Psychosocial Functioning Should Be Eighth Vital Sign, Doctors Say

By Carolyn Crist

July 31, 2020

NEW YORK (Reuters Health) - During routine well-child visits, pediatricians measure blood pressure, temperature, pulse, height, weight and other factors, and they should screen for mental-health concerns as well, according to two child psychiatrists.

Although medical groups have long recognized the importance of psychosocial screening, the tool still isn't a regular part of check-ups, the two write in JAMA Pediatrics.

"We spend the time to take vital signs that show little variation during childhood, such as heart rate and respiratory rate, yet the vital sign that would show the biggest variation for some children is emotional and psychosocial development," said Dr. Michael Jellinek of Massachusetts General Hospital and Harvard Medical School, in Boston.

Psychosocial issues have become some of the most common chronic health disorders among children and teens, with a prevalence nationwide of 10% to 20%, added Dr. Jellinek, one of the authors.

"This is becoming even more important now during the pandemic, and we will see the effects after COVID-19," he told Reuters Health by phone. "Some kids are showing signs of distress."

Dr. Jellinek and co-author Dr. J. Michael Murphy, also at Mass General and Harvard, write about the importance of seeing psychological and social functioning as a vital sign that can indicate serious consequences later. For instance, attention-deficit disorder can affect schooling, self-esteem, high school dropout rates, risky behaviors and substance use. Depression also links to higher rates of substance use, suicidal thoughts and suicide, they write.

The Pediatric Symptom Checklist, which Drs. Jellinek and Murphy created in the late 1990s, has been recommended by the American Academy of Pediatrics and was endorsed by the National Quality Forum in 2018. The checklist gauges a child's responses to questions about daily life, including school, activities, family, friends and their mood. A high score indicates that the patient may be facing stress.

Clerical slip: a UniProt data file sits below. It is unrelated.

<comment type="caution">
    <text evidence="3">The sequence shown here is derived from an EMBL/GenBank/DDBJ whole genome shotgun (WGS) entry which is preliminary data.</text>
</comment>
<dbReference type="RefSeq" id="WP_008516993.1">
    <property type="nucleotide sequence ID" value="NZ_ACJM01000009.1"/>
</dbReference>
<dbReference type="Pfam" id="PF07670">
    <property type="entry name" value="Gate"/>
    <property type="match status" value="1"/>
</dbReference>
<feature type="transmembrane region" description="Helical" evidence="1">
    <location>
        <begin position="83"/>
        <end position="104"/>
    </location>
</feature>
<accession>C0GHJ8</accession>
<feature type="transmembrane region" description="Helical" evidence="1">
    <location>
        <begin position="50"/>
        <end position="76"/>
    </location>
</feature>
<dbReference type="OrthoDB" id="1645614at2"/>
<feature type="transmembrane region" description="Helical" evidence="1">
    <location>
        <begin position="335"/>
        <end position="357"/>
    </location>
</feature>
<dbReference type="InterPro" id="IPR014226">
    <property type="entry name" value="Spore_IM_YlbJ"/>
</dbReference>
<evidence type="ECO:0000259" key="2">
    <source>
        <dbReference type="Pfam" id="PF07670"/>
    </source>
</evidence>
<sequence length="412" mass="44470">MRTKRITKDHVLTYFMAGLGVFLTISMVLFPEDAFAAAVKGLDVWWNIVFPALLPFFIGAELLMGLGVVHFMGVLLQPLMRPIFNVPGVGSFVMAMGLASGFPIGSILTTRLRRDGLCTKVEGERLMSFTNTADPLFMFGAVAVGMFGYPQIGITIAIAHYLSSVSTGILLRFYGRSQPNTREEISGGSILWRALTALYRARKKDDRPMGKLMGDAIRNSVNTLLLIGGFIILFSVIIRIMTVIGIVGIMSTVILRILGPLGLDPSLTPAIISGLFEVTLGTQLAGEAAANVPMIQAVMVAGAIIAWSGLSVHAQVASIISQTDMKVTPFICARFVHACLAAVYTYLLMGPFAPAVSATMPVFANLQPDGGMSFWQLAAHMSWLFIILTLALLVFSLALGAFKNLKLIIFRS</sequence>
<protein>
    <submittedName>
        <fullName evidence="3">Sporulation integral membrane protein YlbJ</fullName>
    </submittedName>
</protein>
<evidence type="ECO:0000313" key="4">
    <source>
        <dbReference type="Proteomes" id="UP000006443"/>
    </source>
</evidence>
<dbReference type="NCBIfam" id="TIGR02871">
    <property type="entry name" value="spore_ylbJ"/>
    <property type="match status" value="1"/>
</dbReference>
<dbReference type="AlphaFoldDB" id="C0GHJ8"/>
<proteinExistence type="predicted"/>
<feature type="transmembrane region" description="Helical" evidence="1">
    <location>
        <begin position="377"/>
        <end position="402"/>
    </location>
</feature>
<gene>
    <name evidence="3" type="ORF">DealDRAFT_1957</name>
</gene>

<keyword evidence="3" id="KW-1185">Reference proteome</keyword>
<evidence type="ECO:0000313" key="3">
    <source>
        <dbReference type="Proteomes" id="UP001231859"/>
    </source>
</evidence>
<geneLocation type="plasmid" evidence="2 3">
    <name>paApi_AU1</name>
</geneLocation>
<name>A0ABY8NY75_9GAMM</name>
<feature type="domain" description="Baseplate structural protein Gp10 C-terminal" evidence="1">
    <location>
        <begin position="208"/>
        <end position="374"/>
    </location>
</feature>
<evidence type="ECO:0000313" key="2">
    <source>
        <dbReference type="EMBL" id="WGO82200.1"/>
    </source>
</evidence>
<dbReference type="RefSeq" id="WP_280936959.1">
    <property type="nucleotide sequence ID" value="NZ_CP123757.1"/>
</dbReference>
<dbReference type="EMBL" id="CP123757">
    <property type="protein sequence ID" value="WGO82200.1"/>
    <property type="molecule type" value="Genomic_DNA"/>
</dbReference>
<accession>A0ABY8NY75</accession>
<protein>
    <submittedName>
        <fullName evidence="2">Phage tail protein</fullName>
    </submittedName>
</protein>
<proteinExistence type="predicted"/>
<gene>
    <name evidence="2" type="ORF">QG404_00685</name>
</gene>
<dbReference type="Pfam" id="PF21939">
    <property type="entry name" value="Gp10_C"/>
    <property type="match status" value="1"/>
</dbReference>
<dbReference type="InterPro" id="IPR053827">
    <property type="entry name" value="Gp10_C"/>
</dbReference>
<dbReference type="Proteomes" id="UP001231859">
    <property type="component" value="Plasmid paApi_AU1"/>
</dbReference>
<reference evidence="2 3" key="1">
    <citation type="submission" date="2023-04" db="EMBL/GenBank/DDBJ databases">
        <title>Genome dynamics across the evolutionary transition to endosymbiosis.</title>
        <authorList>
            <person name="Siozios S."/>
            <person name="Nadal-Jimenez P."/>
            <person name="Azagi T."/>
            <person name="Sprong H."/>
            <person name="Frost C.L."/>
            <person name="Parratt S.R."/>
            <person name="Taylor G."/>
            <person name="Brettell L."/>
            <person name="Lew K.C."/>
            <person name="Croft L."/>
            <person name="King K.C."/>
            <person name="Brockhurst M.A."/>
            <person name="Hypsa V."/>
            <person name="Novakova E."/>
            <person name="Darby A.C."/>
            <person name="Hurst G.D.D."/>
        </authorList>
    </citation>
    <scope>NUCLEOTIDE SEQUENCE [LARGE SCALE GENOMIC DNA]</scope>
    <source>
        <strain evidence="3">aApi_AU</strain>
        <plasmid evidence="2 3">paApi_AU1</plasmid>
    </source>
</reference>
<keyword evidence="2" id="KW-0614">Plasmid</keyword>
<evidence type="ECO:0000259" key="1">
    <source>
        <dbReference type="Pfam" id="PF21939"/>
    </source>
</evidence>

Two versions exist - the original 35-question survey and a shorter 17-item survey - that give an overall score, as well as three subscores about attention, internal stress such as depression or external stress such as food insecurity or parental issues. The checklist takes about five minutes to complete, the authors note, and is available online for free.

Drs. Jellinek and Murphy also analyzed more than 100,000 screenings from annual well-child visits across the U.S. during the past decade and found that about 12% of children scored above the threshold that could indicate a problem. Boys tend to score higher than girls before puberty, they write, and girls tend to score higher than boys after puberty. In addition, children in lower socioeconomic households tend to score higher for external stressors.

Importantly, two major challenges often hinder doctors from implementing the tool, Dr. Jellinek said. Many health-insurance companies don't reimburse for the screening, and pediatricians often don't receive enough training during their residencies to address psychosocial issues. They can refer families to specialists, but those are in short supply in many areas across the U.S.

At the same time, some states are making progress, Drs. Jellinek and Murphy says. Massachusetts is now reimbursing doctors for screenings and for spending time on follow-up. Several major electronic medical record companies have also incorporated the tool, which is being used by doctors and social-services groups in California and Maryland.

At Mass General, the checklist is given on a tablet in the waiting room or in the patient portal, and studies have recorded an increase in the number of children who receive mental-health services after a screening.

"These psychosocial challenges are really common, but unfortunately, most kids fly under the radar and don't receive treatment. Screening is a first step toward connecting kids with care," said Dr. Emily Becker-Haimes of the University of Pennsylvania in Philadelphia, who wasn't involved with the article but has studied tools to measure mental health in kids.

"Speaking about psychosocial health will also help to destigmatize mental-health care," she told Reuters Health by phone. "We need to value mental health in the same way we do physical health, and this is a particularly good time to discuss it given the increased risk for challenges with COVID-19."

SOURCE: JAMA Pediatrics, online July 20, 2020.